In growing up in a rural East Texas community in the 1920’s, early in life you realize the importance of neighbors. There is a dependency for assistance, physical and otherwise, and a dependency for fellowship as our contact with the outside world was pretty limited.
Before I was six, I had probably been out of the immediate community less than ten times. I thought it would be of some interest to write about all the people who lived in the community of Fairplay, Texas between 1920 and 1930 in so far as I can remember and determine with a little research. I am sure this will be of more interest to me than anyone else.
When I first remember, we lived in a house on the Carthage-Henderson road about one mile east of the store at Fairplay. Early on frosty mornings, we could hear a train whistle to the northeast. This was the train from Carthage to Beckville and already trains, and especially train whistles, conjured up visions of faraway places that, at this time, I had very little hopes of ever seeing. Our world centered about our neighbors and, in the early years, about our closest neighbors.
Our closest neighbors were Andrew and Margaret Futch, who lived about 50 yards west of our house on the same side of the road. One time at about four years, I was sent to borrow a cup of sugar from Margaret, which is the first time that I can remember going anywhere by myself. The fifty yards seemed a terrible distance at the time and I kept a wary eye for dogs and other ferocious beasts.
They (the Futch family) were from Louisiana and, for some reason, had moved to Panola County. They had two daughters, Versie and Blondell. Blondell married Linus Steger, a son of Melville Steger and Estelle Ross in the Delray Community. Versie married Hoyt Pierce in the same community who was born September 24, 1894 and who died October 24, 1915 leaving her pregnant. She later was to deliver twin boys – Clyde and Claude.
Hoyt was a member of a large family of Pierces in the Delray Community including a brother later to marry Lois Lawrence.
Dennis Austin, who lived a bit further up the road to the west, had lost his wife Axie Dobbins who was the daughter of Kate and Lafayette Dobbins. She had died with complications of her leg following gangrene. Axie and Dennis had four children who were Doyle, Addis, Cozette and Alegra. He needed a second wife badly and heard of the comely widow in the next community.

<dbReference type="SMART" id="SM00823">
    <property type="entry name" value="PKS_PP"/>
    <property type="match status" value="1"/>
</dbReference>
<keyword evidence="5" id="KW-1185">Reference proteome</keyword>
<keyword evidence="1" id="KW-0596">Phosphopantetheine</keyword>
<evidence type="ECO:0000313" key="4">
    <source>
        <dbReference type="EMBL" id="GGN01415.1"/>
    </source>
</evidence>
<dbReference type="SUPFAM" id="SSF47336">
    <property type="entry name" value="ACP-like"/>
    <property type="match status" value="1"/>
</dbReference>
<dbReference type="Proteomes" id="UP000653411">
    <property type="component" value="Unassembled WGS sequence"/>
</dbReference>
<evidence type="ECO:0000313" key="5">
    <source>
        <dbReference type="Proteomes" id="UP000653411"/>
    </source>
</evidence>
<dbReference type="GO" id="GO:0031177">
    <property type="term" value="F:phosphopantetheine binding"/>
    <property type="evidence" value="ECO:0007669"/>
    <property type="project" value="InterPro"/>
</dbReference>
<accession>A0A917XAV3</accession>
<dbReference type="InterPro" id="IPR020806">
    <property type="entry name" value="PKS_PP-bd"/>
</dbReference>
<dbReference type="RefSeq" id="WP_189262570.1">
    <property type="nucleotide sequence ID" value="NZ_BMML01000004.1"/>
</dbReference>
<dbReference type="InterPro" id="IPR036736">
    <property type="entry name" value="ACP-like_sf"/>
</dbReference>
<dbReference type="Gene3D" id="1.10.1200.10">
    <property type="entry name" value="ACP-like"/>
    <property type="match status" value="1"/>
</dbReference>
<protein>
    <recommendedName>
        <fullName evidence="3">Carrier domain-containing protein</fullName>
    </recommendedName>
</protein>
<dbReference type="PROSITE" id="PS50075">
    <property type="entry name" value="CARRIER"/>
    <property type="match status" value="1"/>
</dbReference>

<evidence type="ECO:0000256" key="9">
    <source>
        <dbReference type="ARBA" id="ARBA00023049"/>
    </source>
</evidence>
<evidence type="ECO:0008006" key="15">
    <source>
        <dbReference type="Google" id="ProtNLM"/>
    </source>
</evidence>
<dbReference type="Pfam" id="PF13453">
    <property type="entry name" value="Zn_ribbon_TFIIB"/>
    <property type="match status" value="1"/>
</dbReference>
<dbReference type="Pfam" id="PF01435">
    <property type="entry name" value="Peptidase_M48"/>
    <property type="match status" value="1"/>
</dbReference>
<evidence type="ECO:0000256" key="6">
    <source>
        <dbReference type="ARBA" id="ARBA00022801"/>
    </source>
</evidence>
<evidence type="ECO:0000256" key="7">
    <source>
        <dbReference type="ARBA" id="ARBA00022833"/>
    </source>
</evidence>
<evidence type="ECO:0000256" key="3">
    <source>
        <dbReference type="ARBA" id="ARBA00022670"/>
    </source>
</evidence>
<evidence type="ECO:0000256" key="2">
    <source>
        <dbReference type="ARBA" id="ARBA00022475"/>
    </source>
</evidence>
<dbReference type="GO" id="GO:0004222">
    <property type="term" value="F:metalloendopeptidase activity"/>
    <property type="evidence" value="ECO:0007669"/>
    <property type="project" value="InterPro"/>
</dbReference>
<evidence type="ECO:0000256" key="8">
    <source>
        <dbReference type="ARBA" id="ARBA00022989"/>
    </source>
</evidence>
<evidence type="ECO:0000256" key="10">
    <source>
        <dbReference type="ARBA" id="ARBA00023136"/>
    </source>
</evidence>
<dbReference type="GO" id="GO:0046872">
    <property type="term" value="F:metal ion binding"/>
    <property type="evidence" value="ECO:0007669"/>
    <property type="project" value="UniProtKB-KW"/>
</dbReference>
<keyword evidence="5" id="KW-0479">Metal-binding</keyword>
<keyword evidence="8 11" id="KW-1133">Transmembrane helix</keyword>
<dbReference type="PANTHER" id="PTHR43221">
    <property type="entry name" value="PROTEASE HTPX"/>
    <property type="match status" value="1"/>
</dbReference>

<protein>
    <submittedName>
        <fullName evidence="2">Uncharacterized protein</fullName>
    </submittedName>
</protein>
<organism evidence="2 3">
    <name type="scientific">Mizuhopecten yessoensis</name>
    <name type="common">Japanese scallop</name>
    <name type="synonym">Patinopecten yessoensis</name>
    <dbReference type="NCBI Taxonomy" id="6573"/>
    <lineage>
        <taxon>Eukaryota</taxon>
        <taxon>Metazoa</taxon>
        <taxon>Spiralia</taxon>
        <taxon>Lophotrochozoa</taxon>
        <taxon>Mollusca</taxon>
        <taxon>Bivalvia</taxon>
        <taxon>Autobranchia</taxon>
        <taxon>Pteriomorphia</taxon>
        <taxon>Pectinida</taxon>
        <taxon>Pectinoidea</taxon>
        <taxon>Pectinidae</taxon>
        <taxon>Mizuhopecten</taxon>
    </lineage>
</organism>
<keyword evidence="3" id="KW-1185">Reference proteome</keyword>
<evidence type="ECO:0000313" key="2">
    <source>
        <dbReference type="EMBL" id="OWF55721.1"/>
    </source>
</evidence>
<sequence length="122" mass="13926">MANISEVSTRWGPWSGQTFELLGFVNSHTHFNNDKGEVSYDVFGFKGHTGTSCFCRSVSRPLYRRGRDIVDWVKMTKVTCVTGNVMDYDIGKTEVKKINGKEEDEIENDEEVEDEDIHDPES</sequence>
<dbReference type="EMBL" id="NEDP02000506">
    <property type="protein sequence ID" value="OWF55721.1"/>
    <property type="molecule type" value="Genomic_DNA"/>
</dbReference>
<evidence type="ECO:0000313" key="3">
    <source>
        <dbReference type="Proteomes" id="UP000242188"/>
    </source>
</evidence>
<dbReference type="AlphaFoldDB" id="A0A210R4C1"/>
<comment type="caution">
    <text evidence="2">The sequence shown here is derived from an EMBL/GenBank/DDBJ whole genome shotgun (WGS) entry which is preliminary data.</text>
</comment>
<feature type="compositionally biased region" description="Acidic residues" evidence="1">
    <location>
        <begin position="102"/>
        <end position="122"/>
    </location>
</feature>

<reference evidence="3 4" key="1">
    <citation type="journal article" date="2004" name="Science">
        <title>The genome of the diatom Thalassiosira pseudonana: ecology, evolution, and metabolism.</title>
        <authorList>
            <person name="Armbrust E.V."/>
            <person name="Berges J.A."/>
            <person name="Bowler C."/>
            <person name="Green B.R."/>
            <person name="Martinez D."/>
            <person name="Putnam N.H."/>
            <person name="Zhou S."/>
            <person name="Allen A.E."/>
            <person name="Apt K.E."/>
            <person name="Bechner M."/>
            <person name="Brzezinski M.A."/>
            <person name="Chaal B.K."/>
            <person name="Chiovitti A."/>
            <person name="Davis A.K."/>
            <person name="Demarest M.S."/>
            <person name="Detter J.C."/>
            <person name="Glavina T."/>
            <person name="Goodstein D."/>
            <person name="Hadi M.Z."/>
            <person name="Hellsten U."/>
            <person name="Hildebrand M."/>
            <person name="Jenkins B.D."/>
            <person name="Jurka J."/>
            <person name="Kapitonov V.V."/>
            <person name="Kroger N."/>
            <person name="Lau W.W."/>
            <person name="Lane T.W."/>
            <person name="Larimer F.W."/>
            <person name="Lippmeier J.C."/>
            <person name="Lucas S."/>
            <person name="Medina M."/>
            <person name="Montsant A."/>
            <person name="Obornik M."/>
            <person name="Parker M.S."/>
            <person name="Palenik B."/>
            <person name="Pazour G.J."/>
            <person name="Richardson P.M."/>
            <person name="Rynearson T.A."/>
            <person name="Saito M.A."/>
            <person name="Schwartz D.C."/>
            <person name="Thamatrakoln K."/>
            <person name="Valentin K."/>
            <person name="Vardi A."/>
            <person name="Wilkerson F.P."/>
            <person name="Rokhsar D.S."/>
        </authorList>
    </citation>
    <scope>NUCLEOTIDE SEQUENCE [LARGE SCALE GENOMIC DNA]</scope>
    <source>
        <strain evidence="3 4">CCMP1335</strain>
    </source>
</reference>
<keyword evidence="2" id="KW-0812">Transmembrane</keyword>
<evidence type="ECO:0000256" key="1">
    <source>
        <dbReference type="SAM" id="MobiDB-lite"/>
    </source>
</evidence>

They were soon married and Versie brought her twins to live in the household. Shortly, he and Versie Futch had a daughter, Laretta, who was about three years younger than the twins, and shortly another daughter, Doris. Dennis had a large tract of excellent farm land and he prospered. He had one of the best houses in Fairplay and was one of the first to own a car in the community. Shortly, he moved Versie’s parents to live in the house on his land previously mentioned. Later, Linus and Blondell moved into another house between the two.
Dennis was an avid bird hunter and owned a large English Setter. During bird season, it was a common sight to see him on his mule, bareback, gun in hand and bird dog at heel on the way to suitable bird cover. He was very well thought of in the community and a member of the Baptist Church which he attended every Sunday with the kids who could not get in the car swinging on the funning board and kicking at every dog along the way that condescended to chase the car.
This idyllic situation came to an abrupt end when Dennis died of some type of heart condition. Dennis and Axie’s children refused to stay with Versie. The two girls were taken by Charlie Austin, their uncle. Doyle and Addis moved out to live in a small house near by in which they batched.
There was a division of the land. Versie and her two daughters received the house and about eighty acres of land around the house and a tract of pasture and timber of about 100 acres on Buckner Creek that was reached through a lane about one half mile down the road from the house.
Andrew and Margaret Futch moved in with Versie. Linus and Blondell moved into the house in which the Futches had been living.
EDITOR NOTE THIS MIGHT NOT BE COMPLETE - TAKEN FROM
Panola County Web Site: http://www.txgenweb4.org/txpanola/
Texas Web Site: http://txgenweb.org/